Data Analysis Australia Director Cheryl Praeger was recently awarded the prestigious 2019 Prime Minister's Prize for Science for her contribution to mathematics research and education in Australia and around the world.
Below is Cheryl's acceptance speech, given at the awards presentation dinner at Parliament House Canberra.
Transcript of Cheryl's Acceptance Speech
Prime Minister, Scott Morrison, Minister for Industry, Science and Technology, Karen Edwards, other members of parliament, distinguished guests.
I would like also to acknowledge the original custodians of the land on which we are meeting, the Ngunnawal people, and to pay my respects to their elders past, present and emerging. I pay respect also to all Aboriginal and Torres Strait Islander people here this evening.
When I was approached about being nominated for the Prime Minister’s Prize for Science I felt humbled and grateful to my nominator Professor Robyn Owens. And now to receive the Prize I feel overwhelmed at this wonderful statement about the importance of Mathematics.
Science, Technology and Innovation are grounded in Mathematics: from medical research to climate science to economics. All rely on deep collaborations between mathematics and other STEM disciplines. And this impact relies on continued investment in fundamental mathematics research which underpins the rest.
I feel very excited at this recognition of the research achievements of me and my colleagues and students in the Mathematics of Symmetry. I was lucky that early in my career an immensely powerful mega-theorem was “born”, identifying all the mathematical “atoms” or “building blocks” of symmetry, the so-called the finite simple groups. I was one of the first to exploit this watershed result to build new fundamental theory and new methods to study groups and symmetrical structures like networks and designs. New algorithms I developed were built into the computer systems GAP and MAGMA, and used by mathematicians and scientists world-wide. Their reliance on the finite simple group classification means that they run incredibly fast.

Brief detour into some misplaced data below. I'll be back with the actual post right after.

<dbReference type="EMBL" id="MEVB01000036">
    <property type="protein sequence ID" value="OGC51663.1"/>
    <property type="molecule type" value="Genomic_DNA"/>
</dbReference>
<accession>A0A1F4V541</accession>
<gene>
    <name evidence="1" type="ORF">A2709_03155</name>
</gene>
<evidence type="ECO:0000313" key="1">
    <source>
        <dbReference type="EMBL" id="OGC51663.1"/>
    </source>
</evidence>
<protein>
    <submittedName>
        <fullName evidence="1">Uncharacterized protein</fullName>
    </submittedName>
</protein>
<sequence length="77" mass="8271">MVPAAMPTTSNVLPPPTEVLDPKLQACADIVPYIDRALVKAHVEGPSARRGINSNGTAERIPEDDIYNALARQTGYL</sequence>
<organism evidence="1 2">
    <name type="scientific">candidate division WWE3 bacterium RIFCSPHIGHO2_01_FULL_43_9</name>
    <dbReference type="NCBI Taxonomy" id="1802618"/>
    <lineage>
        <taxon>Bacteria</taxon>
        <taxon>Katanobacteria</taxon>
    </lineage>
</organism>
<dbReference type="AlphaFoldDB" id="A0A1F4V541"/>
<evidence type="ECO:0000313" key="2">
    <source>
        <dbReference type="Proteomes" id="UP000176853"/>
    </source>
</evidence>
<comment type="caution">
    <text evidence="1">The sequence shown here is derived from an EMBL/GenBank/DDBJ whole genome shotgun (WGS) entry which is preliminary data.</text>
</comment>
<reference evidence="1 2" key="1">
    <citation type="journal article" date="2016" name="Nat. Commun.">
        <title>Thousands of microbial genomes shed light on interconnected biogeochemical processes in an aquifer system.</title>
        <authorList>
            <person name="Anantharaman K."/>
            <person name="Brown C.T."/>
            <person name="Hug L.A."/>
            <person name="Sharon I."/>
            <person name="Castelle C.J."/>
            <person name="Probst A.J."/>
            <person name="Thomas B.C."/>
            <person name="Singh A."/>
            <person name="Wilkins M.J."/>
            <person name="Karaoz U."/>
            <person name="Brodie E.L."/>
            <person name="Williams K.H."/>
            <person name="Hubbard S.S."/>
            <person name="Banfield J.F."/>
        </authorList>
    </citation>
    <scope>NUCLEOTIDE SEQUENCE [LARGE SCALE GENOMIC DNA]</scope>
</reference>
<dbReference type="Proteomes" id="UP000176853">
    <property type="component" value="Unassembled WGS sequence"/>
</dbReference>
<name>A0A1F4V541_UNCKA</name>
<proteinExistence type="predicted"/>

I am grateful to the University of Western Australia, and the Australian Research Council, for support throughout my career for me and my research team – to pursue passionately curiosity-driven, intensely focused mathematics research. Maths is not done in isolation, and our mathematical village reaches across the globe. It contains many young research mathematicians – students and postdoctoral researchers – along with us “old guys”.
The visibility that the Prime Minister’s Prizes for Science give to the STEM disciplines is of immeasurable importance for celebrating Australia’s scientific and innovative research achievements. They encourage more young people to consider careers in STEM. They show there truly is a place for women in this “space”.
I thank my husband John and our two sons James and Tim for unwavering support; for allowing me to pursue my passion for Mathematics; and for being my primary Cheer Squad.
I congratulate all nominees, finalists and recipients of all the Prime Minister’s Prizes for Science. What a wonderful country to produce so many fantastic scientists.